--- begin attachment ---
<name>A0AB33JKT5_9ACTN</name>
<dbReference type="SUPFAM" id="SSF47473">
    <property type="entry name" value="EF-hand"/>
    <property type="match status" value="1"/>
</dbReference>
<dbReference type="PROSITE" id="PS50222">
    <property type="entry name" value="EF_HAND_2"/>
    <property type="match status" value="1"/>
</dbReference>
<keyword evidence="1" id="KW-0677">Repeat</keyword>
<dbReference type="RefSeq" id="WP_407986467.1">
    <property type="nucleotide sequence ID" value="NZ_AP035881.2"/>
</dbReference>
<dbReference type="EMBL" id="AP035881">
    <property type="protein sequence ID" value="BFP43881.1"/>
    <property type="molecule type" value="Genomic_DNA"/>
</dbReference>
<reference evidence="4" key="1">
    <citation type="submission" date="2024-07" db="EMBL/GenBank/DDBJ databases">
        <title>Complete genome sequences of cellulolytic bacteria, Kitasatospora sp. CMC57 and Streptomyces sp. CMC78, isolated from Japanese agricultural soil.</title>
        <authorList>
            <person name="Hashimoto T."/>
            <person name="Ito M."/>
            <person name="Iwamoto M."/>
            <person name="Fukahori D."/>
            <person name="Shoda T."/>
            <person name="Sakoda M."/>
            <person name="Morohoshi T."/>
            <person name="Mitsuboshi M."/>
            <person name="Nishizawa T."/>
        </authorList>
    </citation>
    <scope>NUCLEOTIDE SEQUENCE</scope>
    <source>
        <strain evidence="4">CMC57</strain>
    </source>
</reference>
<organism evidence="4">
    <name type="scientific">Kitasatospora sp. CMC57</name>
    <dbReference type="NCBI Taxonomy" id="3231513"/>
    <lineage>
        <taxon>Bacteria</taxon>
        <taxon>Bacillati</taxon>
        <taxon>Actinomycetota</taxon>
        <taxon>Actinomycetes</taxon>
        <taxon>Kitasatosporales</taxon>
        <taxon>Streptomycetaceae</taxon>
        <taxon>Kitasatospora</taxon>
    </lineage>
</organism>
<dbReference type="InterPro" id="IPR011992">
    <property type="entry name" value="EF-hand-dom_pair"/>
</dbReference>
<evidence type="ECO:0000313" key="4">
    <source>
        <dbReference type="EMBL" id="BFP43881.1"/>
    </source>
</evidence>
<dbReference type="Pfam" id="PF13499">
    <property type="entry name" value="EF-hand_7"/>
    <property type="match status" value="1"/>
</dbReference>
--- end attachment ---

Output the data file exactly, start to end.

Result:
<name>A0AB33JKT5_9ACTN</name>
<dbReference type="SUPFAM" id="SSF47473">
    <property type="entry name" value="EF-hand"/>
    <property type="match status" value="1"/>
</dbReference>
<dbReference type="PROSITE" id="PS50222">
    <property type="entry name" value="EF_HAND_2"/>
    <property type="match status" value="1"/>
</dbReference>
<keyword evidence="1" id="KW-0677">Repeat</keyword>
<dbReference type="RefSeq" id="WP_407986467.1">
    <property type="nucleotide sequence ID" value="NZ_AP035881.2"/>
</dbReference>
<dbReference type="EMBL" id="AP035881">
    <property type="protein sequence ID" value="BFP43881.1"/>
    <property type="molecule type" value="Genomic_DNA"/>
</dbReference>
<reference evidence="4" key="1">
    <citation type="submission" date="2024-07" db="EMBL/GenBank/DDBJ databases">
        <title>Complete genome sequences of cellulolytic bacteria, Kitasatospora sp. CMC57 and Streptomyces sp. CMC78, isolated from Japanese agricultural soil.</title>
        <authorList>
            <person name="Hashimoto T."/>
            <person name="Ito M."/>
            <person name="Iwamoto M."/>
            <person name="Fukahori D."/>
            <person name="Shoda T."/>
            <person name="Sakoda M."/>
            <person name="Morohoshi T."/>
            <person name="Mitsuboshi M."/>
            <person name="Nishizawa T."/>
        </authorList>
    </citation>
    <scope>NUCLEOTIDE SEQUENCE</scope>
    <source>
        <strain evidence="4">CMC57</strain>
    </source>
</reference>
<organism evidence="4">
    <name type="scientific">Kitasatospora sp. CMC57</name>
    <dbReference type="NCBI Taxonomy" id="3231513"/>
    <lineage>
        <taxon>Bacteria</taxon>
        <taxon>Bacillati</taxon>
        <taxon>Actinomycetota</taxon>
        <taxon>Actinomycetes</taxon>
        <taxon>Kitasatosporales</taxon>
        <taxon>Streptomycetaceae</taxon>
        <taxon>Kitasatospora</taxon>
    </lineage>
</organism>
<dbReference type="InterPro" id="IPR011992">
    <property type="entry name" value="EF-hand-dom_pair"/>
</dbReference>
<evidence type="ECO:0000313" key="4">
    <source>
        <dbReference type="EMBL" id="BFP43881.1"/>
    </source>
</evidence>
<dbReference type="Pfam" id="PF13499">
    <property type="entry name" value="EF-hand_7"/>
    <property type="match status" value="1"/>
</dbReference>